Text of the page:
Vermont Public is independent, community-supported media, serving Vermont with trusted, relevant and essential information. We share stories that bring people together, from every corner of our region. New to Vermont Public? Start here.

© 2024 Vermont Public | 365 Troy Ave. Colchester, VT 05446

Public Files:

For assistance accessing our public files, please contact or call 802-655-9451.
Play Live Radio
Next Up:
0:00 0:00
Available On Air Stations

Fitzgerald: Farm Recovery

Two years ago on August 29th, my partner and I reluctantly drove home from our neighbor's, where we had spent the night after Irene's waters caused us to evacuate our farm.

Driving home through the valley was surreal: a portion of the highway devoured; swaths of mangled trees, plucked like toothpicks, piled along the edges of the river; blankets of stones decorated lawns, and a new waterfall cascaded through my neighbor's yard. Beyond the tree line bordering the fields where we had grown acres of vegetables, a new river rushed over an unrecognizable moonscape of rocks and debris, leaving no room for my desperate hope that our land could ever be farmed again. We pulled into the driveway and I wobbled out of our truck, collapsing to the ground, my legs unable to carry me further into what used to be our farm.

I don't have a clear recollection of the hours and weeks after that moment: a blur of visitors, reporters, phone calls and emails, and a maze of disaster relief agencies to navigate, usually leading our hopes up and over a cliff. I do remember some of the many bright spots: angels who kept us afloat while we waded through the uncertainty of our lives after losing our farmland.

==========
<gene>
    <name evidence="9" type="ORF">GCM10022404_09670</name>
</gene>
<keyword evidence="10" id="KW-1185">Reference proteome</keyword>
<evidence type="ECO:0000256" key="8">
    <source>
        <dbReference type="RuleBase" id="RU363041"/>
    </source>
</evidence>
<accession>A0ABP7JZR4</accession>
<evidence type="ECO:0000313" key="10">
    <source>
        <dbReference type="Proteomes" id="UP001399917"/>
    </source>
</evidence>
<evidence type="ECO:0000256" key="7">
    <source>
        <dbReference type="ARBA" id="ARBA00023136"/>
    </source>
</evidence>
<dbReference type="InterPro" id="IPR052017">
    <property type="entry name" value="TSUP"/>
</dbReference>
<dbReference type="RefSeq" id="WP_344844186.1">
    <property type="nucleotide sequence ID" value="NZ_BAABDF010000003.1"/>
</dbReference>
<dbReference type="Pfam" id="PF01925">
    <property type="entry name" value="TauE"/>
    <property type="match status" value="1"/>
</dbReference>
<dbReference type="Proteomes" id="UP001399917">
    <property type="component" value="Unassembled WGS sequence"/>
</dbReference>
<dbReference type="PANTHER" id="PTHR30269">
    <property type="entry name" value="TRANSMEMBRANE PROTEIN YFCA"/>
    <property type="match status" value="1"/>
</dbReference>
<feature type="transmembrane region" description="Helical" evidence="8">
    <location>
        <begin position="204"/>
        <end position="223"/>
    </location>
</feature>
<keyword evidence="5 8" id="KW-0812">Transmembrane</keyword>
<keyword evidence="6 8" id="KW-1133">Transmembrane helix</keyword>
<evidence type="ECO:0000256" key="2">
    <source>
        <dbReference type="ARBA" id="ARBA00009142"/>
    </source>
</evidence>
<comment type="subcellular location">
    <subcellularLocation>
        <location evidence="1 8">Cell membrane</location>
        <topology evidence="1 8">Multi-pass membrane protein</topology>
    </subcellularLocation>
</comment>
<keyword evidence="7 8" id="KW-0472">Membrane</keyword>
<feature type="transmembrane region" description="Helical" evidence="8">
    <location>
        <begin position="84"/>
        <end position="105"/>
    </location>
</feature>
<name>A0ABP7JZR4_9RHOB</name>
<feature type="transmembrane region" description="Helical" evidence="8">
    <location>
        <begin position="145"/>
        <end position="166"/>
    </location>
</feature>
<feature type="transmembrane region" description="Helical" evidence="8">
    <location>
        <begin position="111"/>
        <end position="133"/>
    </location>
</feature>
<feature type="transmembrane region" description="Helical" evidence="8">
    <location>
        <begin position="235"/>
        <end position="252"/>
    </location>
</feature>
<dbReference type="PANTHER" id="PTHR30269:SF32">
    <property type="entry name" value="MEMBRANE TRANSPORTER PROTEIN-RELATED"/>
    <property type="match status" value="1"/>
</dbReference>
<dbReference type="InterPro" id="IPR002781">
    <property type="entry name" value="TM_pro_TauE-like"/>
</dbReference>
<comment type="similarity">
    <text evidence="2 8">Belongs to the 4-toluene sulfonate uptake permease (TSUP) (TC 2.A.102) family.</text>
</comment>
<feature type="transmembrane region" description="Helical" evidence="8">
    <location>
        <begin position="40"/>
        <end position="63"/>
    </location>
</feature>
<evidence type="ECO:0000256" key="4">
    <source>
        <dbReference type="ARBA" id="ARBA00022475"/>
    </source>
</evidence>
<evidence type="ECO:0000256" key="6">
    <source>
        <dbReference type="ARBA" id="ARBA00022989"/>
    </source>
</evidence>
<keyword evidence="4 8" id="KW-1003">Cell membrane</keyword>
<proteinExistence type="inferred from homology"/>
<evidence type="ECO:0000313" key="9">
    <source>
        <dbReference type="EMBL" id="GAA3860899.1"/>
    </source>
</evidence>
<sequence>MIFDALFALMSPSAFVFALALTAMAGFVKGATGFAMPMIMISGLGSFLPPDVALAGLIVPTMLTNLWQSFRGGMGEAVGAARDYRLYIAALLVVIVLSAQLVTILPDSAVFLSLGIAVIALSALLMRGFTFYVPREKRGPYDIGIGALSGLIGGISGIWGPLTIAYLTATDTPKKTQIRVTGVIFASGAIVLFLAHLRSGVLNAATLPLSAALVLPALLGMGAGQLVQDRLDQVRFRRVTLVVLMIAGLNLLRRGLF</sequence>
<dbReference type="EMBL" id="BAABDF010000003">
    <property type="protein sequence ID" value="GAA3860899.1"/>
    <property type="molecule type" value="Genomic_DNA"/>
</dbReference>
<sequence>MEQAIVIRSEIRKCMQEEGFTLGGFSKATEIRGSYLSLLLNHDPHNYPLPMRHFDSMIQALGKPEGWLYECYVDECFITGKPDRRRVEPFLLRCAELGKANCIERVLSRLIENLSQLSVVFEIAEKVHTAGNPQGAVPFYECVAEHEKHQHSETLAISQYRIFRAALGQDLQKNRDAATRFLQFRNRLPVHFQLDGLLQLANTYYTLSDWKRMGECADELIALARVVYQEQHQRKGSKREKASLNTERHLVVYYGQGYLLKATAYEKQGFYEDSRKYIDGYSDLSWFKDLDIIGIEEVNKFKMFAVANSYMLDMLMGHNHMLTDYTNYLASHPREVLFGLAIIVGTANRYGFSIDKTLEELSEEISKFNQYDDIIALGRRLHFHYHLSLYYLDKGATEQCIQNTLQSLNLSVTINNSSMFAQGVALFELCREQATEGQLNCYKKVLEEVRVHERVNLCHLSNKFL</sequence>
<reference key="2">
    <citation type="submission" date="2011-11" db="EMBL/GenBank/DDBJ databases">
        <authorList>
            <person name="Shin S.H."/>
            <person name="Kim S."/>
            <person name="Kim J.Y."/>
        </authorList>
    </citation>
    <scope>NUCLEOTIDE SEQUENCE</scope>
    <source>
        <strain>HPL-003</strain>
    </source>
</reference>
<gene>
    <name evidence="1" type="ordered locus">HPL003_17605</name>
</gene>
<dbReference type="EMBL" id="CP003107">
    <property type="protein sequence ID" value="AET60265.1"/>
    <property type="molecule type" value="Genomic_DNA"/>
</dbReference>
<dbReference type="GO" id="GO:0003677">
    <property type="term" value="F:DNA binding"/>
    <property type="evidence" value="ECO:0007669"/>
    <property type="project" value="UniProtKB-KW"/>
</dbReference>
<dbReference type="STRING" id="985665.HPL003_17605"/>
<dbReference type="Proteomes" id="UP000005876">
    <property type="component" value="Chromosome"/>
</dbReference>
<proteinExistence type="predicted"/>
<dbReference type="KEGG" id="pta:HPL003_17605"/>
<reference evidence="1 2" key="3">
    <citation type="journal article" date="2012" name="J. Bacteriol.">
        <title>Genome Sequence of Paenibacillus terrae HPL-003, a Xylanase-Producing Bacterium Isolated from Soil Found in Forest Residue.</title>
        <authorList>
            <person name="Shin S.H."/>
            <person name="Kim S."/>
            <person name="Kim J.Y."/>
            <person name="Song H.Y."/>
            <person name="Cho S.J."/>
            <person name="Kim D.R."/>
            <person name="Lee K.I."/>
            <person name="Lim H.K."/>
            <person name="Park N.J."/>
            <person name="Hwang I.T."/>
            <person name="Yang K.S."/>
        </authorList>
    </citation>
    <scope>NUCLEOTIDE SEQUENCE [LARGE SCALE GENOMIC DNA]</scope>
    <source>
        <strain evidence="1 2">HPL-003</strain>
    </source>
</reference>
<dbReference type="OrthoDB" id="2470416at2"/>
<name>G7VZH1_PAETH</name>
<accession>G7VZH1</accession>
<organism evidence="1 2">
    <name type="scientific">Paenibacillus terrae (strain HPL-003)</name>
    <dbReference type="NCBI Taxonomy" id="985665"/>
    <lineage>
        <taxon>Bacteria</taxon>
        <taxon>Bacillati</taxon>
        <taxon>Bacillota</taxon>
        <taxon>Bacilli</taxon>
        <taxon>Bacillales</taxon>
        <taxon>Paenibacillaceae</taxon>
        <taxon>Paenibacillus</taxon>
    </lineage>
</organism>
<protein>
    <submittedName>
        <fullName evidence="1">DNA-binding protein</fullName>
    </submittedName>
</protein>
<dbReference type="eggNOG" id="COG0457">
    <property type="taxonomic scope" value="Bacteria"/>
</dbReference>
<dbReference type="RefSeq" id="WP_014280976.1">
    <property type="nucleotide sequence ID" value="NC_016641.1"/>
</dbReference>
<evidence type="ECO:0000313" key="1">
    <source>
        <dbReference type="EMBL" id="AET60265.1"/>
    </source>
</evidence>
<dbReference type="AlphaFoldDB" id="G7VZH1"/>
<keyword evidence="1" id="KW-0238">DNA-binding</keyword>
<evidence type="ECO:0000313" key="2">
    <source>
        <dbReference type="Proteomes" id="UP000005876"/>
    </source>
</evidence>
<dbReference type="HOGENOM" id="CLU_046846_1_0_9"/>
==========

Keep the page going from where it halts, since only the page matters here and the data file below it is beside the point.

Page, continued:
Neighbors we had never met introduced themselves, and with tears in their eyes offered us the little spare cash they could round up. A friend bought us groceries from the Rutland co-op, coming home with the last bunch of kale that we wholesaled on August 24th. A neighbor initiated a meal schedule for us, with dozens of people signing up to participate. Vermont farmers collaborated to disperse farm-fresh food to those of us who had lost a whole winter's worth of produce. A marine veteran spent hours cutting up downed trees. We shared a warm cup of cider one day, and he told me what it meant to him to be of service to his country. A friend with a nursery down the road kept us in business by offering us a space to start our seeds in one of her top-notch greenhouses.

Now, two years later, we’re rebuilding our farm and our lives in a new location nearby – just not in the valley.

We've buried water and electric lines, erected greenhouses, installed an irrigation system, wrapped the fields in deer fence, and built a barn for our walk-in cooler and supplies.

And two years is just a beginning.

Many things are still hard: like the daily exhaustion and depletion that comes with rebuilding our farm and repairing our old farmland, the panic that sneaks in on a rainy day, the debilitating fear I experience over the idea that it’s all too possible to lose what we love, the toll it's taken on my spirit to trade sleep and sanity for the work of recovering from such an unimaginable disaster.

Irene recovery is still my way of life, but hopefully, in the years to come, it will simply be a piece of my past.

Kara Fitzgerald runs Evening Song Farm, a small biodynamic vegetable farm with her partner in Cuttingsville.
Latest Stories